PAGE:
Alienware has made a $4,000 OLED gaming TV to dominate your living room

Alienware 55 OLED Monitor
(Image credit: Dell)

We love Alienware’s gaming kit – the company does some very enticing gaming laptops and peripherals – but its latest monitor, a 55-inch OLED behemoth, is quite possibly its most ambitious creation.

The Alienware 55 OLED Gaming Monitor features a 120Hz refresh rate and AMD FreeSync support, making it capable of silky smooth gameplay at ultra high resolutions – as long as you have the hardware for it.

It features a DisplayPort 1.2 port, three HDMI 2.0 ports, four USB ports, a headphone jack, and SPDIF audio – but note the lack of HDMI 2.1. This means you can’t use HDMI to display 4K video at 120Hz, so you’ll have to rely on the DisplayPort.

That’s not much of an issue for PC gamers, but it might cause issues if the PS5 and Xbox Project Scarlett are able to output those kind of numbers, which some rumors suggest they will.

It also comes with a response time of 0.5 milliseconds (gray-to-gray) and a remote control, hinting that this is a monitor better suited to front rooms than on a desk in a home office.

However, while there’s a lot to lust over here, there’s some noticeable drawbacks as well. For a start, it doesn’t support HDR (High Dynamic Range), which for an expensive modern TV is pretty unforgivable.

Also the price will instantly put people off – as it’ll go on sale for $4,000 (around £3,200, AU$6,000) when it launches on September 30.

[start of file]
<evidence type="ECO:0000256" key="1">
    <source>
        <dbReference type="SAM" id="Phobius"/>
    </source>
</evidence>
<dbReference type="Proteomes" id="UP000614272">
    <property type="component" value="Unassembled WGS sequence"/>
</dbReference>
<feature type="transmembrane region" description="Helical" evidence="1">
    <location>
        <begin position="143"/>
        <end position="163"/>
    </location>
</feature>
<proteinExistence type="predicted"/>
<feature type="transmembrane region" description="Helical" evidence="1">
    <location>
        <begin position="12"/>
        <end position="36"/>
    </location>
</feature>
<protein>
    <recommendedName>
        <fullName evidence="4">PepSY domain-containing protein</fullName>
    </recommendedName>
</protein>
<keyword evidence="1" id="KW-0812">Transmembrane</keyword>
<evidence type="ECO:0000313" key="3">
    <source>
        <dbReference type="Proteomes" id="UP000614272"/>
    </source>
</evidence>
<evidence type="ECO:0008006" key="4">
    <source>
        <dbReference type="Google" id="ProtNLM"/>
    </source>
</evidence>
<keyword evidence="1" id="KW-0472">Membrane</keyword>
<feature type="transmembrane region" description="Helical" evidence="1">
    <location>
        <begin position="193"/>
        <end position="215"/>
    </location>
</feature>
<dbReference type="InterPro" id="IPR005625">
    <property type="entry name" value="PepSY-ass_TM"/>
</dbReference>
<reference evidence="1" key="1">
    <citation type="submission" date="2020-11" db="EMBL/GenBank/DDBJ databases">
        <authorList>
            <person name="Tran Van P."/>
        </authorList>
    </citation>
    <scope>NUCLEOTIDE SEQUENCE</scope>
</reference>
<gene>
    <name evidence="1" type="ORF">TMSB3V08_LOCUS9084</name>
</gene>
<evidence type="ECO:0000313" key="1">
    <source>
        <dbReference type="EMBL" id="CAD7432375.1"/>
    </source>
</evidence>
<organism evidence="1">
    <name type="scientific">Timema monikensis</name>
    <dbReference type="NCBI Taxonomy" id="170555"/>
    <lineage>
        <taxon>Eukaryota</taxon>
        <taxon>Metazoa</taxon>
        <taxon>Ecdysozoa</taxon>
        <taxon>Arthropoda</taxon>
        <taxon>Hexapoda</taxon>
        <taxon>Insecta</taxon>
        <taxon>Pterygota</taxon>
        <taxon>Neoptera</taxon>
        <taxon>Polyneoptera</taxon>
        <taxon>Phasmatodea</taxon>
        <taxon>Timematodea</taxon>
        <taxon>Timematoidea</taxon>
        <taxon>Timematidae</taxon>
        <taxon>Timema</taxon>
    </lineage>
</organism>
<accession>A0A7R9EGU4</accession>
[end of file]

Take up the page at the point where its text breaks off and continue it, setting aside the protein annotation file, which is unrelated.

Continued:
Big competition

Alienware isn’t the first monitor company to make a super-large screen that blurs the line between monitor and TV. The likes of HP, Acer and Asus have released their Big Format Gaming Display (BFGD) screens, which dwarf the Alienware 55 OLED when it comes to size (they are 65-inches) and specs (they support both HDR and Nvidia’s G-Sync technology).

However, one area that the Alienware 55 OLED does beat them is it’s OLED display – none of the other large monitors boast this. It can lead to much deeper blacks and better color reproduction, and goes a little way to making up for the lack of HDR.

However, if you’re looking for a TV that includes HDR, 4K and OLED, then you can get some much more sensibly priced TVs out there. But, if you’re one of a handful of PC gamers that wants to play in 4K at 120Hz from your couch, then you’d better get saving.

Matt Hanson
Managing Editor, Core Tech

Matt is TechRadar's Managing Editor for Core Tech, looking after computing and mobile technology. Having written for a number of publications such as PC Plus, PC Format, T3 and Linux Format, there's no aspect of technology that Matt isn't passionate about, especially computing and PC gaming. Ever since he got an Amiga A500+ for Christmas in 1991, he's loved using (and playing on) computers, and will talk endlessly about how The Secret of Monkey Island is the best game ever made.